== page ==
Friday, 9 September 2011

Still ante-natal

There's a slight change of plan.  I decided I couldn't cram everything in that I want to do and I couldn't make structural sense of where to put kitchens, sinks, cookers etc.. so the café is out.  Maybe that's another project with my name on it.  Honestly, Ken, I am kidding.

It has also been through several name changes.  I quite liked Top to Toe but decided I want to go with the notion of Ellen Bentley trying to bring Paris to Aston.  (Birmingham).

The shop will have an attractively decorated shop floor with several displays. There will be a couple of comfy seats and a small table so ladies could spend time choosing fabrics and pattens for their clothes and a place to try on hats.  They could also buy accessories such as parasols and other bits and bobs.  It won't have a counter (or a very small one).  In 1910 the ladies who can afford to shop here would have had their purchases delivered.

The room above is for trying on shoes as they wouldn't have wanted to flash their ankles in a shop window for all and sundry to stare at.  The room above that in the attic space will be the fitting room for fitting the clothes which will be made on the premises.  I have seen a lovely corset cupboard so lingerie might also be available.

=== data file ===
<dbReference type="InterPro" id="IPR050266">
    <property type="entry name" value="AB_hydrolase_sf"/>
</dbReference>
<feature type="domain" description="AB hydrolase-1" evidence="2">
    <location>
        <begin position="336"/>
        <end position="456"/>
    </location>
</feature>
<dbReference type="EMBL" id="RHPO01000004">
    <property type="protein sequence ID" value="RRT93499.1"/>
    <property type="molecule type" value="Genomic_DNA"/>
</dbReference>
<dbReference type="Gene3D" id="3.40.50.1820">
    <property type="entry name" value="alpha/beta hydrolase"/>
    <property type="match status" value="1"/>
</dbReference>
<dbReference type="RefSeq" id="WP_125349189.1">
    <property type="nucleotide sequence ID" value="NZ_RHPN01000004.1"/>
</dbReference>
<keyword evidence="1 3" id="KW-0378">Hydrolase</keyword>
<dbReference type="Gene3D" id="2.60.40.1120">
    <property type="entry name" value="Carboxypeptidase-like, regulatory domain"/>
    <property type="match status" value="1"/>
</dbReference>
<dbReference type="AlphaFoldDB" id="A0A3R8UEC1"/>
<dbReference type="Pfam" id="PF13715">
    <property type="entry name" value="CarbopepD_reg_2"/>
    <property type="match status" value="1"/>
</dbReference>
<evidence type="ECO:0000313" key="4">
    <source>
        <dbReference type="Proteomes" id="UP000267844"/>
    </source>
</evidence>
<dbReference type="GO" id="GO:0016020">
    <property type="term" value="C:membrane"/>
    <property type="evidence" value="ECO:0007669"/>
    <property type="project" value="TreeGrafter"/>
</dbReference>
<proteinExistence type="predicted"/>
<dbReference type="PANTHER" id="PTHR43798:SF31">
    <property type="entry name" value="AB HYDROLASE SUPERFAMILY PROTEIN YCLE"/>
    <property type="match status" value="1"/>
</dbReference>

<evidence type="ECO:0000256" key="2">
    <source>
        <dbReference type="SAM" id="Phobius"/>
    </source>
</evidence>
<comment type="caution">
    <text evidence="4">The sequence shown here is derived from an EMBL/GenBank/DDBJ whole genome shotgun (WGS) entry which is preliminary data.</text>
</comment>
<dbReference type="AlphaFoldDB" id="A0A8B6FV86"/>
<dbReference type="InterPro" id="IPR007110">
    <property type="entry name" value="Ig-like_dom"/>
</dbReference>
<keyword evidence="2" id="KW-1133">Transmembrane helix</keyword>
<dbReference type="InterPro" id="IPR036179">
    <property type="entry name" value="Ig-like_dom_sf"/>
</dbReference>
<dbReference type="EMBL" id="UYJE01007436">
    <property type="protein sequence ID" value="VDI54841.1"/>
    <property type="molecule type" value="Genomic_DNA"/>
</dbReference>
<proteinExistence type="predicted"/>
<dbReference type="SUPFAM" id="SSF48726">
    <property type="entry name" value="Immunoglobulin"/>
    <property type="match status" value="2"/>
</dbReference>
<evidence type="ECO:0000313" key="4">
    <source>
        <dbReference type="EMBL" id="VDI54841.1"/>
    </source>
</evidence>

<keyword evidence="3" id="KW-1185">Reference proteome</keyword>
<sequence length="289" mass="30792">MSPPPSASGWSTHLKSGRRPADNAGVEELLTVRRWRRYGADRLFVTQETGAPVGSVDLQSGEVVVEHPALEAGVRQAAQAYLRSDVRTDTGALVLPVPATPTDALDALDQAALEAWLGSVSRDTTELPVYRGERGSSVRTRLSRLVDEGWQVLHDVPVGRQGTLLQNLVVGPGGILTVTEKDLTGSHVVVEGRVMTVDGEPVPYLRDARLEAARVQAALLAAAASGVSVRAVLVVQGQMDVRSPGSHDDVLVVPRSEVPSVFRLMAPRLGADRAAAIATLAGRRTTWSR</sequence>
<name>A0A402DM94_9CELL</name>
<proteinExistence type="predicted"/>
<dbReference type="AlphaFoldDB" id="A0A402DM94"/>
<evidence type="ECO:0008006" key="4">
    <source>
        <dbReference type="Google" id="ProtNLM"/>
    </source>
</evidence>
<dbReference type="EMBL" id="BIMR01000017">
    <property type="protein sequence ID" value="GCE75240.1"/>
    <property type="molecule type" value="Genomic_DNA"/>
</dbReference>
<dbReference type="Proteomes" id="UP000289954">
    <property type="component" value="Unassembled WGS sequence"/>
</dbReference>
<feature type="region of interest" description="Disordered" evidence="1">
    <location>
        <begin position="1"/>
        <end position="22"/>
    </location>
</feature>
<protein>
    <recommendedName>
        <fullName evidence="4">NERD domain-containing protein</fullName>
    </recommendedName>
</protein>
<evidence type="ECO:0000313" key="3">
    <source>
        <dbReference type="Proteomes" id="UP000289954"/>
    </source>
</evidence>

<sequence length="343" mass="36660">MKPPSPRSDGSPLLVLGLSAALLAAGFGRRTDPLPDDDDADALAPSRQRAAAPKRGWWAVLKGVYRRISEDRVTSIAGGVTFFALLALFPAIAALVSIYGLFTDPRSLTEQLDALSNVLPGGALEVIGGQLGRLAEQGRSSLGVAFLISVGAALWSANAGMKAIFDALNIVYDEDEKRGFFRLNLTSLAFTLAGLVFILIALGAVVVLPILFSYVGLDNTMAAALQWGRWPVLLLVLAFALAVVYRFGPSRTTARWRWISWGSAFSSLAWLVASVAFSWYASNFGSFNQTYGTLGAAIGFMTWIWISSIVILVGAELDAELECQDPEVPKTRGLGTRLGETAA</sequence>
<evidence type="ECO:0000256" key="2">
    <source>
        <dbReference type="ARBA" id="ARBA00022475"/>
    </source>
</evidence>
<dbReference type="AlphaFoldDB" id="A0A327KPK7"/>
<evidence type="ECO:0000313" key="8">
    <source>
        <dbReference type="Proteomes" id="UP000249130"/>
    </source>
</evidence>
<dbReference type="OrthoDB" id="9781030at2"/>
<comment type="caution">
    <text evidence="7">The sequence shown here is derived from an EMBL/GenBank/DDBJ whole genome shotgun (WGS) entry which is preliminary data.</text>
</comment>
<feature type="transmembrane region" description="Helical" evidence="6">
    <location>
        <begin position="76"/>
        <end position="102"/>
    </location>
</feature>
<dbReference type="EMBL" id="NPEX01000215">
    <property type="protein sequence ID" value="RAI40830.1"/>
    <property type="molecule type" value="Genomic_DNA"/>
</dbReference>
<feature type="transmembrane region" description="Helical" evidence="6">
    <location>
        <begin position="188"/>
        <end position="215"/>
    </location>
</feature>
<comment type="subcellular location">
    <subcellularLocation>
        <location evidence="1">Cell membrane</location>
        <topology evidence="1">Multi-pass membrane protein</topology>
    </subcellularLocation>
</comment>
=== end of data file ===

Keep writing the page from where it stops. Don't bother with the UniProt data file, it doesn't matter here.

The left side of the property will have the kitchen on the ground floor which is a bit strange as it is on the front of the building with a window on to the street.  That would be a bit unlikely but there's not really another option (suggestions welcome).  I will put in a back door to get out to the yard (and toilet) . The kitchen is pretty much the room where most working people lived - it was warm!.  The room above will be Ellen's parlour and will be reasonably nice and (almost) kept for best as she will sometimes have business to conduct in there.  Above that will be her bedroom.  Few properties at this income level had bathrooms so I have all the rooms I need.  I have seen a brilliant wheeze in one 1910 picture of a bath in the kitchen under a lid/shelf/table and I actually remember the existence of such a thing in someone's scullery when I was a child.  If there's enough room in the kitchen I might do this.  I don't have space in my spare room to do the backyard with the toilet and coal store which would have been attached to the back wall and even better a scullery but, even without that, the building will be a convincing story of a 1910 shopkeeper's life.  I hope.

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